I learned in the abstract what the bad word bitch meant.
Less than a week later, another bully drove the point home with the concrete meaning of bitch.
Tony should have been in fourth grade. He had scars on his face like he’d already been in a few bar fights. One of his front teeth had permanently disappeared. His jaw was set with the under-bite of a bull dog and his eyes glinted with the menacing delight of a cat playing with its prey.
I knew he was dangerous from the moment I saw him. That was four years earlier on my first day of kindergarten. I had arrived late and already missed the “gathering recess.” My best (boy) friend advised me and my sister during the next recess to steer clear of Tony, who hadn’t passed kindergarten and was, instead, in Transitional First Grade. He was also, by means I couldn’t understand at the time, the uncle of my classmate, Rudy.
I just never expected to find him at my friend’s house that Friday afternoon in early September.
I had climbed over the six-foot privacy fence to our backdoor neighbor’s house. Brady wasn’t exactly what you would describe as a friend. He was a playmate who sometimes terrorized me and my twin sister but whose parents adored us, so we just kept giving their offspring another chance.
He played all the boy sports, so we took a particular interest in him as we were probably twice his size and tackle football hadn’t been banned at his house. His dad wanted him to toughen up, and as it turns out, my sister and I provided both the humiliation and the force required to knock him flat so he could learn to “take it like a man.”
Usually he just ran off and cried. Or threw bricks at younger kids.
But where we really found our stride as playmates was in the hunting game. You see, his father was a big hunter. You could tell because of the gun case Brady had shown us many times and because of the many animal heads staring at us from the walls of their home. They later added onto their house just to make room for more trophies.
Furthermore, my sister and I played dogs superbly. We had practiced with Maylin, who also should have been in fourth grade. It occurs to me now that she must have spent an entire year with Tony in that T-1 classroom. How awful.
Anyway, Maylin always insisted on being Brandy, after the dog of her pre-school years. My sister and I were Mandy and Sandy, and if my younger brother played, he was Andy. Apparently -andy was the -aden of the 1980s.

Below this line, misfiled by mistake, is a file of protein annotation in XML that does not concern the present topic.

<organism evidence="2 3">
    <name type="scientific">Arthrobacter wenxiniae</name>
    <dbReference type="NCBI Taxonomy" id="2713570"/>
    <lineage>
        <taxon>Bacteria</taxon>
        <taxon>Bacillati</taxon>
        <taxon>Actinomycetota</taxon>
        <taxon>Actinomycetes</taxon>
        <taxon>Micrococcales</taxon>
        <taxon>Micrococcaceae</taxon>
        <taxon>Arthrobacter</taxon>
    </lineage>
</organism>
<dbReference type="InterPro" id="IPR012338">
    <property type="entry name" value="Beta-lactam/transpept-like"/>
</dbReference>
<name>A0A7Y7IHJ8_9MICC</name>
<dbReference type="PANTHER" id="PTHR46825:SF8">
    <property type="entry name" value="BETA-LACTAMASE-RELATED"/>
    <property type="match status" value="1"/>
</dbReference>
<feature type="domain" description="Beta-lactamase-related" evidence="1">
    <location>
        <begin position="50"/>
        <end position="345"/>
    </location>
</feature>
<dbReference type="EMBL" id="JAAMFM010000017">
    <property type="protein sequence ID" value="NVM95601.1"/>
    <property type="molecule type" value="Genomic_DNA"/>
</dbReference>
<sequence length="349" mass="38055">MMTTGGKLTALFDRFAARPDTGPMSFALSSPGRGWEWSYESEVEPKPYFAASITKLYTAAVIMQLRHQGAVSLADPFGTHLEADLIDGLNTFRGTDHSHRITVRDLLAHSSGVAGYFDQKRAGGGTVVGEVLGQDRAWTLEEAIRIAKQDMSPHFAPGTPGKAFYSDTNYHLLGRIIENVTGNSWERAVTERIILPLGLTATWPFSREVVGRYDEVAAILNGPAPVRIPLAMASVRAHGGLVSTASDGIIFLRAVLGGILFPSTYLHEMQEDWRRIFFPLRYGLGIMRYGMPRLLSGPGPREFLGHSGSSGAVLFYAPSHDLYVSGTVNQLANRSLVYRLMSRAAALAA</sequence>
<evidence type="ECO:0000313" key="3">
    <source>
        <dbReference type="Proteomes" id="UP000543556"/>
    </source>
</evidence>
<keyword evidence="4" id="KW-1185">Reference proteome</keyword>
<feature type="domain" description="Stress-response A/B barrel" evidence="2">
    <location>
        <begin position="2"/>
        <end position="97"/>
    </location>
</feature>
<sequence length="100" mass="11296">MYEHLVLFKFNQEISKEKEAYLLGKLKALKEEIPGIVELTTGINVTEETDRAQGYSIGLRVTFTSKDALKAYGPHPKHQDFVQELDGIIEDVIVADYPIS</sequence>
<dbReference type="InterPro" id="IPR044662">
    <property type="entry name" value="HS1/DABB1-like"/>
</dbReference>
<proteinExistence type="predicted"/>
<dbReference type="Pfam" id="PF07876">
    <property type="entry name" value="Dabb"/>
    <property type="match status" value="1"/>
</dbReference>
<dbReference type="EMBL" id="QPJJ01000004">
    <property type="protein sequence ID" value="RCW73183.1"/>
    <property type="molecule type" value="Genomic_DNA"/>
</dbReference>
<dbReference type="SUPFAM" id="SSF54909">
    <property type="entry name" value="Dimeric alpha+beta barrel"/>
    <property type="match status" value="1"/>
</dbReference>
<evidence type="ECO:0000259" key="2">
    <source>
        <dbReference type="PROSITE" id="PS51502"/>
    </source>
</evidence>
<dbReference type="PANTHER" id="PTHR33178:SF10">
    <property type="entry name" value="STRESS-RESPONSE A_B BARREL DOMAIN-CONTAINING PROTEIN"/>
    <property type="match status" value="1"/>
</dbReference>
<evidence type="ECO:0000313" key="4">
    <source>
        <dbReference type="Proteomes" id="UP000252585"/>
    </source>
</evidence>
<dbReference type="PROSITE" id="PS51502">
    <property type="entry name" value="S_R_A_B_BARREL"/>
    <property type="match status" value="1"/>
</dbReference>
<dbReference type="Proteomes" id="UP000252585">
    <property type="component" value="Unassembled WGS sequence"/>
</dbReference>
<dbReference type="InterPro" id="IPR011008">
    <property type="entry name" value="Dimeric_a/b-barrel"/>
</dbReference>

So Brady with a toy rifle slung over his shoulder, a trusty dog at his side, and a Bambi’s mother among the lilac bushes made for a frolicsome afternoon. I learned the word camoflauge, Brady learned that he could enjoy the great outdoors by peeing on the side of the house. Just kids being kids.
So why would this Friday in 1989 be any different?
Because Tony was dangerous.
I don’t know what Tony had experienced, how he had been treated, or what he had been exposed to, but whatever line I had stood in to get a second helping of guilt/shame/self-blame, he had skipped entirely. I had never seen him run off and cry, but now I have to wonder if shame just showed up differently for him.
He had, though, taught me the sign language for asshole, how to make a dandelion into a voodoo doll, and the lyrics to what I could only guess was a highly sexualized version of “A Tisket a Tasket.” He managed to turn a kids’ clapping game (made famous by Tom Hanks in the movie Big) into something that sounded dirty.
But for some reason, I never asked him to behave better. I never said, “If you’re over here at Brady’s house, I refuse to come over.” I had to be nice. I knew when something was wrong, but I didn’t know how to stand up for myself. He was dangerous, but I had to turn the other cheek.
Until he grabbed me by both.
My sister and I arrived at Brady’s house in the late afternoon of that September Friday. I wore a knit tie-dye dress. It hit at the knees, and I probably wore shorts under it so I could do cartwheels and headstands without embarrassing anyone.
The boys had been playing a game less appropriate for girls, so we finally settled on playing “hunting.” I was the dog, Brady the hunter, my sister the prey, and that left Tony as…the other dog? He seemed pretty keen on the idea.